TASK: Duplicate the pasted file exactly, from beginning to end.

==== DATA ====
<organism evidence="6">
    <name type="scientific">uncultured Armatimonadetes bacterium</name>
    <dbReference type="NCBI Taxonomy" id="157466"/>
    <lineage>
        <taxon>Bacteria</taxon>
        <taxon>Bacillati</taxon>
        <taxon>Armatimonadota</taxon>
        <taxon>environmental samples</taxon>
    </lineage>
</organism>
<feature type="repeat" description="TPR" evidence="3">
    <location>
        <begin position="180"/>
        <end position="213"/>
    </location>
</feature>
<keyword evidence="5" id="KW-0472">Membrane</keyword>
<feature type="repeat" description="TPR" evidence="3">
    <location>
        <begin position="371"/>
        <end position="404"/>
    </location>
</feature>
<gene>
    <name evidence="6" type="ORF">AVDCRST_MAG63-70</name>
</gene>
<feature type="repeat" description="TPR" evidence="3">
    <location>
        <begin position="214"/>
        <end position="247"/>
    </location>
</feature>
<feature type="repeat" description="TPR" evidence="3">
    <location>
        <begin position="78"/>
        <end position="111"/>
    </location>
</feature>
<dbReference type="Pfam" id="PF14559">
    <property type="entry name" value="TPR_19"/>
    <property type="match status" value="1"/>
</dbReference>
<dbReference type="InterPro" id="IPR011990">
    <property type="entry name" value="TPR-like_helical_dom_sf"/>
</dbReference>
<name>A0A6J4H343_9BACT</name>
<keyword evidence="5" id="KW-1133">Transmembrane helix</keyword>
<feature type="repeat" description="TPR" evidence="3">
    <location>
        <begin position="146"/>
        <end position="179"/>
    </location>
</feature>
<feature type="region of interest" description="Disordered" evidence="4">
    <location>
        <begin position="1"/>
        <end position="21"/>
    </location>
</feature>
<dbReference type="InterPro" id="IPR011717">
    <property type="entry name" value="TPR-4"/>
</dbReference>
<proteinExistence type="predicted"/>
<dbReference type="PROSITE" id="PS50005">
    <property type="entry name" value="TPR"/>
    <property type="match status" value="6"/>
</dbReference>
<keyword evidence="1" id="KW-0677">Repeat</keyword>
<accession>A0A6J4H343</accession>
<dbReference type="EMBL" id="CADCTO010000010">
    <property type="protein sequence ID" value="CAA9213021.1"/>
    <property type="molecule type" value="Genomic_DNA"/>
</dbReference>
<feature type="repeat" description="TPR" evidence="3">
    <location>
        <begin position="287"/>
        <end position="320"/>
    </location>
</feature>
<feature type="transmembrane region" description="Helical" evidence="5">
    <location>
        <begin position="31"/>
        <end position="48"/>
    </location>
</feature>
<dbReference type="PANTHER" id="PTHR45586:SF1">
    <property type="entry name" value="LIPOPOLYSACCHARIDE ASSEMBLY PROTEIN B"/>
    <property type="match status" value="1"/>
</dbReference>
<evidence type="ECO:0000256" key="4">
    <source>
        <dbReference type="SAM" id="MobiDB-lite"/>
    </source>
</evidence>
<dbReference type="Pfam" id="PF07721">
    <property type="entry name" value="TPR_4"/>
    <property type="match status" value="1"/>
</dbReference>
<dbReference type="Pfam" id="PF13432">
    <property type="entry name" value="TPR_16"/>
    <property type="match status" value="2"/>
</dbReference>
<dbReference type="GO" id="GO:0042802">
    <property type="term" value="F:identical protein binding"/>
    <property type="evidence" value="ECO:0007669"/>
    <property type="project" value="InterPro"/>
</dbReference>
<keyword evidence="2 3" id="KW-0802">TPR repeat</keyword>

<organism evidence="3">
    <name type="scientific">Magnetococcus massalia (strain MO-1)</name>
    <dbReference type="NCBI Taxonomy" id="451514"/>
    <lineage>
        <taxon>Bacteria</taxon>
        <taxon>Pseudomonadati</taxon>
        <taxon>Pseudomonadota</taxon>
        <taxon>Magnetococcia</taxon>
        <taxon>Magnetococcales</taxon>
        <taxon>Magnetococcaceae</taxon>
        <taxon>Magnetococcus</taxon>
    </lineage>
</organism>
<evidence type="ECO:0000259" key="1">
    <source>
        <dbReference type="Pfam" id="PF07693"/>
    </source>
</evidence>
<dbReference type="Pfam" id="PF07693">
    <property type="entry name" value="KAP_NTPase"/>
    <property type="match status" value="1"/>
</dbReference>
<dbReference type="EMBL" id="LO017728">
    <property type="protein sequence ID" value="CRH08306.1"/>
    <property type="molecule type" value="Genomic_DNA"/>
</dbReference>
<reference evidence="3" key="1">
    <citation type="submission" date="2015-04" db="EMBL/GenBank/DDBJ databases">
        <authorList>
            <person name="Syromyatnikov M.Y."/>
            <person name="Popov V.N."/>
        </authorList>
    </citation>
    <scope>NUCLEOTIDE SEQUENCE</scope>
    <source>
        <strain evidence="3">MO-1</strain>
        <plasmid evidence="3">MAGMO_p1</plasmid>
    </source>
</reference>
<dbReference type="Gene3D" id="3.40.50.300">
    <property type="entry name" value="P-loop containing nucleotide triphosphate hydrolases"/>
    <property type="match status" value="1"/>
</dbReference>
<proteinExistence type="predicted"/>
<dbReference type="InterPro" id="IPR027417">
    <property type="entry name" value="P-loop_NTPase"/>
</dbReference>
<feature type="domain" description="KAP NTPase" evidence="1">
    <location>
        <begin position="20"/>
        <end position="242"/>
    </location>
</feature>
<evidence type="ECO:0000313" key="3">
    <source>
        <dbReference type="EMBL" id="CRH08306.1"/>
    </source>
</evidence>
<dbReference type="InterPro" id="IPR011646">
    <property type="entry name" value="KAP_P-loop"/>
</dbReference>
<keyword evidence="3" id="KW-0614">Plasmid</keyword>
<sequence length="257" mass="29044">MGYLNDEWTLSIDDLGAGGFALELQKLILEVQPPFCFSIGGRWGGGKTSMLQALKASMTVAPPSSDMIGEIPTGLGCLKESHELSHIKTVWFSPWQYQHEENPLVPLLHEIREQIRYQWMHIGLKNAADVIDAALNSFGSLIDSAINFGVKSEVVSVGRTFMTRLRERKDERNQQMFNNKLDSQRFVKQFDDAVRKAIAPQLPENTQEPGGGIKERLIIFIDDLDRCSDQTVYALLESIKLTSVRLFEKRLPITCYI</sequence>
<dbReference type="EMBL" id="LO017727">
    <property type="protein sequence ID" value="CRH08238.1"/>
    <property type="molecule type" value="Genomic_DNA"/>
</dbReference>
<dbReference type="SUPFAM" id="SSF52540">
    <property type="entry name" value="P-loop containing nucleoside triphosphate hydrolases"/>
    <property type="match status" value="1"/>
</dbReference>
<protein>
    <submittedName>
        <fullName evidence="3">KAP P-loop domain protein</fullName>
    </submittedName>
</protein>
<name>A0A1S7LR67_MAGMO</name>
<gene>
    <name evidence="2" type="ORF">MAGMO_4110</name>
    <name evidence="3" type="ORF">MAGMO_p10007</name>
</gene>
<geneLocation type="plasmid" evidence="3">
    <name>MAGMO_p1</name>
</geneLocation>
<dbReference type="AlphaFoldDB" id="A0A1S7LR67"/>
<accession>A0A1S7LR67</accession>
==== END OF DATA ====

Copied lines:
<organism evidence="6">
    <name type="scientific">uncultured Armatimonadetes bacterium</name>
    <dbReference type="NCBI Taxonomy" id="157466"/>
    <lineage>
        <taxon>Bacteria</taxon>
        <taxon>Bacillati</taxon>
        <taxon>Armatimonadota</taxon>
        <taxon>environmental samples</taxon>
    </lineage>
</organism>
<feature type="repeat" description="TPR" evidence="3">
    <location>
        <begin position="180"/>
        <end position="213"/>
    </location>
</feature>
<keyword evidence="5" id="KW-0472">Membrane</keyword>
<feature type="repeat" description="TPR" evidence="3">
    <location>
        <begin position="371"/>
        <end position="404"/>
    </location>
</feature>
<gene>
    <name evidence="6" type="ORF">AVDCRST_MAG63-70</name>
</gene>
<feature type="repeat" description="TPR" evidence="3">
    <location>
        <begin position="214"/>
        <end position="247"/>
    </location>
</feature>
<feature type="repeat" description="TPR" evidence="3">
    <location>
        <begin position="78"/>
        <end position="111"/>
    </location>
</feature>
<dbReference type="Pfam" id="PF14559">
    <property type="entry name" value="TPR_19"/>
    <property type="match status" value="1"/>
</dbReference>
<dbReference type="InterPro" id="IPR011990">
    <property type="entry name" value="TPR-like_helical_dom_sf"/>
</dbReference>
<name>A0A6J4H343_9BACT</name>
<keyword evidence="5" id="KW-1133">Transmembrane helix</keyword>
<feature type="repeat" description="TPR" evidence="3">
    <location>
        <begin position="146"/>
        <end position="179"/>
    </location>
</feature>
<feature type="region of interest" description="Disordered" evidence="4">
    <location>
        <begin position="1"/>
        <end position="21"/>
    </location>
</feature>
<dbReference type="InterPro" id="IPR011717">
    <property type="entry name" value="TPR-4"/>
</dbReference>
<proteinExistence type="predicted"/>
<dbReference type="PROSITE" id="PS50005">
    <property type="entry name" value="TPR"/>
    <property type="match status" value="6"/>
</dbReference>
<keyword evidence="1" id="KW-0677">Repeat</keyword>
<accession>A0A6J4H343</accession>
<dbReference type="EMBL" id="CADCTO010000010">
    <property type="protein sequence ID" value="CAA9213021.1"/>
    <property type="molecule type" value="Genomic_DNA"/>
</dbReference>
<feature type="repeat" description="TPR" evidence="3">
    <location>
        <begin position="287"/>
        <end position="320"/>
    </location>
</feature>
<feature type="transmembrane region" description="Helical" evidence="5">
    <location>
        <begin position="31"/>
        <end position="48"/>
    </location>
</feature>
<dbReference type="PANTHER" id="PTHR45586:SF1">
    <property type="entry name" value="LIPOPOLYSACCHARIDE ASSEMBLY PROTEIN B"/>
    <property type="match status" value="1"/>
</dbReference>
<evidence type="ECO:0000256" key="4">
    <source>
        <dbReference type="SAM" id="MobiDB-lite"/>
    </source>
</evidence>
<dbReference type="Pfam" id="PF07721">
    <property type="entry name" value="TPR_4"/>
    <property type="match status" value="1"/>
</dbReference>
<dbReference type="Pfam" id="PF13432">
    <property type="entry name" value="TPR_16"/>
    <property type="match status" value="2"/>
</dbReference>
<dbReference type="GO" id="GO:0042802">
    <property type="term" value="F:identical protein binding"/>
    <property type="evidence" value="ECO:0007669"/>
    <property type="project" value="InterPro"/>
</dbReference>
<keyword evidence="2 3" id="KW-0802">TPR repeat</keyword>

<organism evidence="3">
    <name type="scientific">Magnetococcus massalia (strain MO-1)</name>
    <dbReference type="NCBI Taxonomy" id="451514"/>
    <lineage>
        <taxon>Bacteria</taxon>
        <taxon>Pseudomonadati</taxon>
        <taxon>Pseudomonadota</taxon>
        <taxon>Magnetococcia</taxon>
        <taxon>Magnetococcales</taxon>
        <taxon>Magnetococcaceae</taxon>
        <taxon>Magnetococcus</taxon>
    </lineage>
</organism>
<evidence type="ECO:0000259" key="1">
    <source>
        <dbReference type="Pfam" id="PF07693"/>
    </source>
</evidence>
<dbReference type="Pfam" id="PF07693">
    <property type="entry name" value="KAP_NTPase"/>
    <property type="match status" value="1"/>
</dbReference>
<dbReference type="EMBL" id="LO017728">
    <property type="protein sequence ID" value="CRH08306.1"/>
    <property type="molecule type" value="Genomic_DNA"/>
</dbReference>
<reference evidence="3" key="1">
    <citation type="submission" date="2015-04" db="EMBL/GenBank/DDBJ databases">
        <authorList>
            <person name="Syromyatnikov M.Y."/>
            <person name="Popov V.N."/>
        </authorList>
    </citation>
    <scope>NUCLEOTIDE SEQUENCE</scope>
    <source>
        <strain evidence="3">MO-1</strain>
        <plasmid evidence="3">MAGMO_p1</plasmid>
    </source>
</reference>
<dbReference type="Gene3D" id="3.40.50.300">
    <property type="entry name" value="P-loop containing nucleotide triphosphate hydrolases"/>
    <property type="match status" value="1"/>
</dbReference>
<proteinExistence type="predicted"/>
<dbReference type="InterPro" id="IPR027417">
    <property type="entry name" value="P-loop_NTPase"/>
</dbReference>
<feature type="domain" description="KAP NTPase" evidence="1">
    <location>
        <begin position="20"/>
        <end position="242"/>
    </location>
</feature>
<evidence type="ECO:0000313" key="3">
    <source>
        <dbReference type="EMBL" id="CRH08306.1"/>
    </source>
</evidence>
<dbReference type="InterPro" id="IPR011646">
    <property type="entry name" value="KAP_P-loop"/>
</dbReference>
<keyword evidence="3" id="KW-0614">Plasmid</keyword>
<sequence length="257" mass="29044">MGYLNDEWTLSIDDLGAGGFALELQKLILEVQPPFCFSIGGRWGGGKTSMLQALKASMTVAPPSSDMIGEIPTGLGCLKESHELSHIKTVWFSPWQYQHEENPLVPLLHEIREQIRYQWMHIGLKNAADVIDAALNSFGSLIDSAINFGVKSEVVSVGRTFMTRLRERKDERNQQMFNNKLDSQRFVKQFDDAVRKAIAPQLPENTQEPGGGIKERLIIFIDDLDRCSDQTVYALLESIKLTSVRLFEKRLPITCYI</sequence>
<dbReference type="EMBL" id="LO017727">
    <property type="protein sequence ID" value="CRH08238.1"/>
    <property type="molecule type" value="Genomic_DNA"/>
</dbReference>
<dbReference type="SUPFAM" id="SSF52540">
    <property type="entry name" value="P-loop containing nucleoside triphosphate hydrolases"/>
    <property type="match status" value="1"/>
</dbReference>
<protein>
    <submittedName>
        <fullName evidence="3">KAP P-loop domain protein</fullName>
    </submittedName>
</protein>
<name>A0A1S7LR67_MAGMO</name>
<gene>
    <name evidence="2" type="ORF">MAGMO_4110</name>
    <name evidence="3" type="ORF">MAGMO_p10007</name>
</gene>
<geneLocation type="plasmid" evidence="3">
    <name>MAGMO_p1</name>
</geneLocation>
<dbReference type="AlphaFoldDB" id="A0A1S7LR67"/>
<accession>A0A1S7LR67</accession>